The positive correlations between Actigraph and GAR for average heart rate and time in zone remained high for both those without arrhythmia (r=.74, P<.001 and ρ=.73, P<.001, respectively) and those with atrial fibrillation (r=.87, P=.33 and ρ=1.0, P<.001, respectively). Average heart rate and time in target zone were not significantly different between GAR and Actigraph for participants without arrhythmia or those with atrial fibrillation (P values≥.16; 5.8-29.4% error), yet there was no equivalence of measurements (range of P values=.16-.85).

    Device Acceptability and Usability

    All participants completed the feasibility questionnaire for at least 1 device; 27 individuals evaluated their experience with all 4 devices (both fitness trackers, X6 accelerometer, and chest strap). In terms of comfort, 94% (31/33) and 97% (32/33) of participants found FBT and GAR, respectively, to be somewhat or very comfortable, whereas 89% (33/37) and 91% (31/34) said the same for the X6 accelerometer and heart rate monitor, respectively. Overall, 7 individuals reported problems wearing the devices. Issues included general discomfort, trouble with doffing, and wrist strap feeling too tight. When asked about the level of confidence in their ability to don and doff independently, the average response, based on a visual analog scale from 0 (not confident at all) to 10 (extremely confident), was 8.8 for all devices except for the chest strap (7.7). A large majority of participants said they would be likely or very likely to participate in a study that involved wearing the FBT (28/33, 85%), GAR (29/33, 88%), X6 accelerometer (30/37, 81%), or heart rate monitor (24/34, 71%) every day for 1 week. Some concerns included sleeping with the device and remembering to put it on.


    Principal Findings

    The main finding of this study is that FBT and GAR had a moderate to strong correlation with the best available reference devices for measuring walking activity in terms of step count and heart rate among individuals with subacute stroke. Accuracy varied widely according to mobility status and based on whether or not heart rhythm was normal. The consumer devices were well accepted by participants.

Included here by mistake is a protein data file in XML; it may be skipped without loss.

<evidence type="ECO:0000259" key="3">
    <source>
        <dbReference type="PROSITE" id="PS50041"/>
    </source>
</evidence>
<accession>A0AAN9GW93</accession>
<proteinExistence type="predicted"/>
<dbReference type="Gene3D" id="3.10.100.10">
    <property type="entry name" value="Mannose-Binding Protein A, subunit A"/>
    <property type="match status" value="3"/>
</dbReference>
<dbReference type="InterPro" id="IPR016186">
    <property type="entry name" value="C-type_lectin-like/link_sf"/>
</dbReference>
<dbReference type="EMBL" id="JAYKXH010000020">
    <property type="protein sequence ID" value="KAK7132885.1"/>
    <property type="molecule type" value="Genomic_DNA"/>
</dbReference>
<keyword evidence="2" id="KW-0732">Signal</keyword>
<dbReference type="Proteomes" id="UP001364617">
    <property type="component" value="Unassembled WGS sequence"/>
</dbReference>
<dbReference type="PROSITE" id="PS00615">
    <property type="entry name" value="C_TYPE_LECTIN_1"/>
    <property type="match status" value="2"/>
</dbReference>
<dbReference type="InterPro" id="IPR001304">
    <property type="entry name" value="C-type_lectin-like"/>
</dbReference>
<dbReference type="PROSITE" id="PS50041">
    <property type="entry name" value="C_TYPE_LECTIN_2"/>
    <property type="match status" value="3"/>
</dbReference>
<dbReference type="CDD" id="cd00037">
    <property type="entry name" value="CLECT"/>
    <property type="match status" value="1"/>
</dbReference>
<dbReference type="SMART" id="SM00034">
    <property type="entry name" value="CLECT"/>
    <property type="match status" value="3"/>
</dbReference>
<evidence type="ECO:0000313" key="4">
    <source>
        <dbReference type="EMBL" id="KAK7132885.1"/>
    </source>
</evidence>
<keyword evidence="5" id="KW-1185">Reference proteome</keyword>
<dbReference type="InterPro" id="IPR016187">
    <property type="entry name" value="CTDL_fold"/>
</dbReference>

Counting Steps

    In patients not using a gait aid, steps counted by the fitness trackers were not different from that of the X6 accelerometer; however, GAR was inaccurate (23.1% error) compared with FBT (10.3% error), and equivalence was not demonstrated. Neither device appears suitable for rollator users due to significant undercounting, and despite strong correlation of FBT with the X6 accelerometer for single-point cane users, accuracy was low (>10% error). Most studies on consumer wearables have been conducted with healthy adults, but, consistent with our results, overall validity of step counts with a tendency toward underestimation has been found [30]. A different Fitbit model worn at the waist also undercounted steps in people with chronic stroke tested over a short distance in a closed environment [31]. The lower accuracy in gait aid users seen herein may be attributed to a slower walking speed, which has been shown to affect accelerometer step count, especially when placed at the hip [32-34]. Limited arm swing during ambulation with a rollator could also limit accuracy of wrist-worn devices. Alternative placements of consumer devices for specific clinical subgroups should be explored in future studies.

    Measuring Heart Rate